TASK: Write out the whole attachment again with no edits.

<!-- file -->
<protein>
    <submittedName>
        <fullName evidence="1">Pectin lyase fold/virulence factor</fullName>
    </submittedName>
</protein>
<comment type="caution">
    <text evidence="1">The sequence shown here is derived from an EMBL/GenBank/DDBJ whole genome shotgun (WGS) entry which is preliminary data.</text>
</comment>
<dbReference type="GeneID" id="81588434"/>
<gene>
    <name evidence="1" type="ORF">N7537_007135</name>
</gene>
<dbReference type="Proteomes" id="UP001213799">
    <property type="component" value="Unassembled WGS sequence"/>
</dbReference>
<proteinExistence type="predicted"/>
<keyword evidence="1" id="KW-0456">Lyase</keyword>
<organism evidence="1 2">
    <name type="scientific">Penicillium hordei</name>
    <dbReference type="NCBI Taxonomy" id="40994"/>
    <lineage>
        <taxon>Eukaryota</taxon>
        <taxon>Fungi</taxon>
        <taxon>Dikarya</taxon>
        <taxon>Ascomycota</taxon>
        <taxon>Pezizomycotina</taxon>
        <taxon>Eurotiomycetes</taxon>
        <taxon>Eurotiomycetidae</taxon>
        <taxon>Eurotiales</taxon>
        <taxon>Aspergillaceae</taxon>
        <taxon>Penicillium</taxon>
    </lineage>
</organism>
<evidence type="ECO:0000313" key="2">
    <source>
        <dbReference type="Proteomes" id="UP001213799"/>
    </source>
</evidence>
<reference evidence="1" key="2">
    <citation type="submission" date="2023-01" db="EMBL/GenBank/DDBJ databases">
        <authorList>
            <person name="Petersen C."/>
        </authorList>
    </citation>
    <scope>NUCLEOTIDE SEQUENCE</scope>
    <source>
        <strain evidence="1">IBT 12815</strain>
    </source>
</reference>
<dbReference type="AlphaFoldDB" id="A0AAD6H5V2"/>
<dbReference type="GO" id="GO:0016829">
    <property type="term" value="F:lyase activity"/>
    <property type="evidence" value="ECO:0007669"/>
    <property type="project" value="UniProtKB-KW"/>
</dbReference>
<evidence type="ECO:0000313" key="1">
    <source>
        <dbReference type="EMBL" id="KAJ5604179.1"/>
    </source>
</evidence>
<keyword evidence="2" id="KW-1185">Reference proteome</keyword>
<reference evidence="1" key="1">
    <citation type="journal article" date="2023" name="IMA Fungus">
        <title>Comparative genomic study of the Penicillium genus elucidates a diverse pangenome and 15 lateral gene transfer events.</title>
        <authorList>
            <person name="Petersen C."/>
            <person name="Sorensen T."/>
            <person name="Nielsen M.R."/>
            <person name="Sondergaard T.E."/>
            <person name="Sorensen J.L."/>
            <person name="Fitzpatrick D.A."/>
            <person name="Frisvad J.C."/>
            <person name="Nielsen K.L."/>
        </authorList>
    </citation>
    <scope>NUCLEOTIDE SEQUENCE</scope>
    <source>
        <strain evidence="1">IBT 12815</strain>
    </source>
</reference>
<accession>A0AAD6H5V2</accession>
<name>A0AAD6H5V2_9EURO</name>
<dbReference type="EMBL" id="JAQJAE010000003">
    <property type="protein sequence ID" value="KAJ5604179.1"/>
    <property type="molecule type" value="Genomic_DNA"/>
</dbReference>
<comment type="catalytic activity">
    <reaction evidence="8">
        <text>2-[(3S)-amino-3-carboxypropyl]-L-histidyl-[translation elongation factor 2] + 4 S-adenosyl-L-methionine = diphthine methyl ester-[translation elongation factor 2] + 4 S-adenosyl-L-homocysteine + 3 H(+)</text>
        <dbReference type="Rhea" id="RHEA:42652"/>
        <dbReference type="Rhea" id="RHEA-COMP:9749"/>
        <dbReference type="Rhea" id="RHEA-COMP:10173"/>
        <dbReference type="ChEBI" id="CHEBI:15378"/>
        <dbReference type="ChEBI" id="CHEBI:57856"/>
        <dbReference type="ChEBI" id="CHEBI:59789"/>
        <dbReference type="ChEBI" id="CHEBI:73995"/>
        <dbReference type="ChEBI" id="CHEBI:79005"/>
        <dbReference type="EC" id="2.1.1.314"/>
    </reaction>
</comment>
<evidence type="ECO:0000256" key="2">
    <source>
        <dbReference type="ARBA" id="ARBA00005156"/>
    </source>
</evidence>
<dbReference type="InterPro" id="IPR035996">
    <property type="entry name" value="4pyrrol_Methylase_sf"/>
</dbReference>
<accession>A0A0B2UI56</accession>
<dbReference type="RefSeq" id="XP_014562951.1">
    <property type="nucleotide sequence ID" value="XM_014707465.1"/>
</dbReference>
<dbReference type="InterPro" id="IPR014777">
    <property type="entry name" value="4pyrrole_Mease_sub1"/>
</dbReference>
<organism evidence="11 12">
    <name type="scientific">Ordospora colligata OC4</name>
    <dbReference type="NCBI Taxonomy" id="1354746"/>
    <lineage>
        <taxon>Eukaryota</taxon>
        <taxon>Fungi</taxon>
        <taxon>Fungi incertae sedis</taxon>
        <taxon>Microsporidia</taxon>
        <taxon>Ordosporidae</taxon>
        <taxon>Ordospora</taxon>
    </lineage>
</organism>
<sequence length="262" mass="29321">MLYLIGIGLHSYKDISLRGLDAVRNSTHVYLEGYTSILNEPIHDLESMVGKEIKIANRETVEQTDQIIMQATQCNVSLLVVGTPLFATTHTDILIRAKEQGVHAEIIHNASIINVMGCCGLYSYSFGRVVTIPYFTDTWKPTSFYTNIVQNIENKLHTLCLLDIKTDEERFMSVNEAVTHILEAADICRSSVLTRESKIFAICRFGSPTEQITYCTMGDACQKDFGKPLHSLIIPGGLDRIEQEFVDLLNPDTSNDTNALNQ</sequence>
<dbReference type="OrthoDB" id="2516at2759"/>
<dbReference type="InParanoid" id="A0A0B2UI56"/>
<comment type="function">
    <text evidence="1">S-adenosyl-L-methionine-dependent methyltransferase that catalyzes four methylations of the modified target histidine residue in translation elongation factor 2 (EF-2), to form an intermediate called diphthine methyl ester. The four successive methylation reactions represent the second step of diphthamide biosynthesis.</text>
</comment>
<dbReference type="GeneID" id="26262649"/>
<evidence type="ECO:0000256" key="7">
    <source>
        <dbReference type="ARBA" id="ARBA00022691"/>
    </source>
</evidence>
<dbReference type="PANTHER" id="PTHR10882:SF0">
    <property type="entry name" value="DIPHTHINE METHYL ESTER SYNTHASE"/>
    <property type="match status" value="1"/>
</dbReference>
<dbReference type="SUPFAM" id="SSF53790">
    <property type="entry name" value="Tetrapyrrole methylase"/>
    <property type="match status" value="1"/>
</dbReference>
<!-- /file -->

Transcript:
<protein>
    <submittedName>
        <fullName evidence="1">Pectin lyase fold/virulence factor</fullName>
    </submittedName>
</protein>
<comment type="caution">
    <text evidence="1">The sequence shown here is derived from an EMBL/GenBank/DDBJ whole genome shotgun (WGS) entry which is preliminary data.</text>
</comment>
<dbReference type="GeneID" id="81588434"/>
<gene>
    <name evidence="1" type="ORF">N7537_007135</name>
</gene>
<dbReference type="Proteomes" id="UP001213799">
    <property type="component" value="Unassembled WGS sequence"/>
</dbReference>
<proteinExistence type="predicted"/>
<keyword evidence="1" id="KW-0456">Lyase</keyword>
<organism evidence="1 2">
    <name type="scientific">Penicillium hordei</name>
    <dbReference type="NCBI Taxonomy" id="40994"/>
    <lineage>
        <taxon>Eukaryota</taxon>
        <taxon>Fungi</taxon>
        <taxon>Dikarya</taxon>
        <taxon>Ascomycota</taxon>
        <taxon>Pezizomycotina</taxon>
        <taxon>Eurotiomycetes</taxon>
        <taxon>Eurotiomycetidae</taxon>
        <taxon>Eurotiales</taxon>
        <taxon>Aspergillaceae</taxon>
        <taxon>Penicillium</taxon>
    </lineage>
</organism>
<evidence type="ECO:0000313" key="2">
    <source>
        <dbReference type="Proteomes" id="UP001213799"/>
    </source>
</evidence>
<reference evidence="1" key="2">
    <citation type="submission" date="2023-01" db="EMBL/GenBank/DDBJ databases">
        <authorList>
            <person name="Petersen C."/>
        </authorList>
    </citation>
    <scope>NUCLEOTIDE SEQUENCE</scope>
    <source>
        <strain evidence="1">IBT 12815</strain>
    </source>
</reference>
<dbReference type="AlphaFoldDB" id="A0AAD6H5V2"/>
<dbReference type="GO" id="GO:0016829">
    <property type="term" value="F:lyase activity"/>
    <property type="evidence" value="ECO:0007669"/>
    <property type="project" value="UniProtKB-KW"/>
</dbReference>
<evidence type="ECO:0000313" key="1">
    <source>
        <dbReference type="EMBL" id="KAJ5604179.1"/>
    </source>
</evidence>
<keyword evidence="2" id="KW-1185">Reference proteome</keyword>
<reference evidence="1" key="1">
    <citation type="journal article" date="2023" name="IMA Fungus">
        <title>Comparative genomic study of the Penicillium genus elucidates a diverse pangenome and 15 lateral gene transfer events.</title>
        <authorList>
            <person name="Petersen C."/>
            <person name="Sorensen T."/>
            <person name="Nielsen M.R."/>
            <person name="Sondergaard T.E."/>
            <person name="Sorensen J.L."/>
            <person name="Fitzpatrick D.A."/>
            <person name="Frisvad J.C."/>
            <person name="Nielsen K.L."/>
        </authorList>
    </citation>
    <scope>NUCLEOTIDE SEQUENCE</scope>
    <source>
        <strain evidence="1">IBT 12815</strain>
    </source>
</reference>
<accession>A0AAD6H5V2</accession>
<name>A0AAD6H5V2_9EURO</name>
<dbReference type="EMBL" id="JAQJAE010000003">
    <property type="protein sequence ID" value="KAJ5604179.1"/>
    <property type="molecule type" value="Genomic_DNA"/>
</dbReference>
<comment type="catalytic activity">
    <reaction evidence="8">
        <text>2-[(3S)-amino-3-carboxypropyl]-L-histidyl-[translation elongation factor 2] + 4 S-adenosyl-L-methionine = diphthine methyl ester-[translation elongation factor 2] + 4 S-adenosyl-L-homocysteine + 3 H(+)</text>
        <dbReference type="Rhea" id="RHEA:42652"/>
        <dbReference type="Rhea" id="RHEA-COMP:9749"/>
        <dbReference type="Rhea" id="RHEA-COMP:10173"/>
        <dbReference type="ChEBI" id="CHEBI:15378"/>
        <dbReference type="ChEBI" id="CHEBI:57856"/>
        <dbReference type="ChEBI" id="CHEBI:59789"/>
        <dbReference type="ChEBI" id="CHEBI:73995"/>
        <dbReference type="ChEBI" id="CHEBI:79005"/>
        <dbReference type="EC" id="2.1.1.314"/>
    </reaction>
</comment>
<evidence type="ECO:0000256" key="2">
    <source>
        <dbReference type="ARBA" id="ARBA00005156"/>
    </source>
</evidence>
<dbReference type="InterPro" id="IPR035996">
    <property type="entry name" value="4pyrrol_Methylase_sf"/>
</dbReference>
<accession>A0A0B2UI56</accession>
<dbReference type="RefSeq" id="XP_014562951.1">
    <property type="nucleotide sequence ID" value="XM_014707465.1"/>
</dbReference>
<dbReference type="InterPro" id="IPR014777">
    <property type="entry name" value="4pyrrole_Mease_sub1"/>
</dbReference>
<organism evidence="11 12">
    <name type="scientific">Ordospora colligata OC4</name>
    <dbReference type="NCBI Taxonomy" id="1354746"/>
    <lineage>
        <taxon>Eukaryota</taxon>
        <taxon>Fungi</taxon>
        <taxon>Fungi incertae sedis</taxon>
        <taxon>Microsporidia</taxon>
        <taxon>Ordosporidae</taxon>
        <taxon>Ordospora</taxon>
    </lineage>
</organism>
<sequence length="262" mass="29321">MLYLIGIGLHSYKDISLRGLDAVRNSTHVYLEGYTSILNEPIHDLESMVGKEIKIANRETVEQTDQIIMQATQCNVSLLVVGTPLFATTHTDILIRAKEQGVHAEIIHNASIINVMGCCGLYSYSFGRVVTIPYFTDTWKPTSFYTNIVQNIENKLHTLCLLDIKTDEERFMSVNEAVTHILEAADICRSSVLTRESKIFAICRFGSPTEQITYCTMGDACQKDFGKPLHSLIIPGGLDRIEQEFVDLLNPDTSNDTNALNQ</sequence>
<dbReference type="OrthoDB" id="2516at2759"/>
<dbReference type="InParanoid" id="A0A0B2UI56"/>
<comment type="function">
    <text evidence="1">S-adenosyl-L-methionine-dependent methyltransferase that catalyzes four methylations of the modified target histidine residue in translation elongation factor 2 (EF-2), to form an intermediate called diphthine methyl ester. The four successive methylation reactions represent the second step of diphthamide biosynthesis.</text>
</comment>
<dbReference type="GeneID" id="26262649"/>
<evidence type="ECO:0000256" key="7">
    <source>
        <dbReference type="ARBA" id="ARBA00022691"/>
    </source>
</evidence>
<dbReference type="PANTHER" id="PTHR10882:SF0">
    <property type="entry name" value="DIPHTHINE METHYL ESTER SYNTHASE"/>
    <property type="match status" value="1"/>
</dbReference>
<dbReference type="SUPFAM" id="SSF53790">
    <property type="entry name" value="Tetrapyrrole methylase"/>
    <property type="match status" value="1"/>
</dbReference>